Geometric Figure Duodecendron elevatus vacuus by Leonardo da Vinci

Geometric Figure Duodecendron elevatus vacuus - Leonardo da Vinci -

Artwork Information

TitleGeometric Figure Duodecendron elevatus vacuus
ArtistLeonardo da Vinci
Current LocationBiblioteca Ambrosiana, Milan
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About Geometric Figure Duodecendron elevatus vacuus

The famous painter and polymath, Leonardo Da Vinci, illustrated the book written by Luca Pacioli called De Devina Proportione. One of the illustrations in the book is Duodecendron Abscisus Vacuus, also known as Duodecendron Elevatus Vacuus. This particular illustration showcases a geometric figure made up of twelve square pyramid-shaped figures arranged in a circular pattern.

Leonardo da Vinci was not only interested in art but also mathematics and design. He blended all three disciplines into his work, including in his design for the Duodecendron Elevatus Vacuus. The intricate figure displays thoughtful attention to detail and symmetry, showcasing Leonardo’s brilliance in both math and art.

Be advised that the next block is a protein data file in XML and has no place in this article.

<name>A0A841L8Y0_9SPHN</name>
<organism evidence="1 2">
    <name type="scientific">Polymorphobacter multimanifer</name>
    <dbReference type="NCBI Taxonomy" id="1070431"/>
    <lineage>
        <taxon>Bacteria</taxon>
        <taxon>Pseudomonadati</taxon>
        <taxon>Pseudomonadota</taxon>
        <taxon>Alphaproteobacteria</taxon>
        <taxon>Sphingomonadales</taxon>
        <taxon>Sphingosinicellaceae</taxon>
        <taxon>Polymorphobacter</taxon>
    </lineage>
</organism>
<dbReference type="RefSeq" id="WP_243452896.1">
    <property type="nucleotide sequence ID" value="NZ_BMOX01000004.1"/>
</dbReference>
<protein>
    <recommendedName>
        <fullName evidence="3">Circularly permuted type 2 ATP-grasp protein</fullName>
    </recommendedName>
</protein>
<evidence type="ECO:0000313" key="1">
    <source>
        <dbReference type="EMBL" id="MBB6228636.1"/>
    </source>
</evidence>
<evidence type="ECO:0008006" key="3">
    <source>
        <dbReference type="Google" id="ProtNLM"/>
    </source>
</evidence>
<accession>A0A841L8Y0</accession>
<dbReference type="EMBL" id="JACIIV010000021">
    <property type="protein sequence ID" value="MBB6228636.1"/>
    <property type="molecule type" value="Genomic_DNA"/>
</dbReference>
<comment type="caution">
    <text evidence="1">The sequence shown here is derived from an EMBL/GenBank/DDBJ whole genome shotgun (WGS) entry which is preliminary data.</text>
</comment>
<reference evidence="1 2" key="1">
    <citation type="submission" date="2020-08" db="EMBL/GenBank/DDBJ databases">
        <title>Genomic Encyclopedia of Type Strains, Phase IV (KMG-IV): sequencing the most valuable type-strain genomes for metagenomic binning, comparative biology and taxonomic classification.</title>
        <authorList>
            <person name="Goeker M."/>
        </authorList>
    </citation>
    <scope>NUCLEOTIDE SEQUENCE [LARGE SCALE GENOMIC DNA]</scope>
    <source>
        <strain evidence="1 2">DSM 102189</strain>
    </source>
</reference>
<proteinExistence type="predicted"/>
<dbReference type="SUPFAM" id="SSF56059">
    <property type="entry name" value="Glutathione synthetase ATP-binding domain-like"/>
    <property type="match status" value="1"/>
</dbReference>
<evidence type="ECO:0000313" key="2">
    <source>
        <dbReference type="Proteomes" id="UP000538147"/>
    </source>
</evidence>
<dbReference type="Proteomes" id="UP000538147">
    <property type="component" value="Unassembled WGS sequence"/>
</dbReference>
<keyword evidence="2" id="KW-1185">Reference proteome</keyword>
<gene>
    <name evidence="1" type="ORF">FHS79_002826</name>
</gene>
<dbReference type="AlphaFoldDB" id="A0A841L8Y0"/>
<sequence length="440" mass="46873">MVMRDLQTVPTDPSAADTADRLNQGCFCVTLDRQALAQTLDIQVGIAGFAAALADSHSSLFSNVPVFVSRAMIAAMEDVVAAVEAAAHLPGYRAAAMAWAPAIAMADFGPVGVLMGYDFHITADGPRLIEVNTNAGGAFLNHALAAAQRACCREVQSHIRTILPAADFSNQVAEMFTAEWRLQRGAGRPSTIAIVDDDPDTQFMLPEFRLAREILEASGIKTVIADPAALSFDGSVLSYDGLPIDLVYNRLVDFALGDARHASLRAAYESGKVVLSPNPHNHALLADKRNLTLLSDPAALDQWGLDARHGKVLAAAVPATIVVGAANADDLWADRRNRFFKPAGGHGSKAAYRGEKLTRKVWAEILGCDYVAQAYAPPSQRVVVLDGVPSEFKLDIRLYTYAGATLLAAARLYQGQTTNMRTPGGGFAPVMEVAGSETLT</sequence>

Additionally, Leonardo designed a 32-mile waterway linking Milan and Lake Como that featured an innovative vertical-lift lock system he invented himself. Moreover, he designed a double-helix central staircase found within Milan’s Chateau d’Amboise that illustrates his interest in geometry relating to architecture.

Overall, this shows how well-rounded Leonardo Da Vinci was as an artist and designer with keen interests beyond just painting or drawing. The geometric intricacies of the Duodecendron Elevatus Vacuus portray how much value he placed on mathematics as it reflects his intellectual curiosity.

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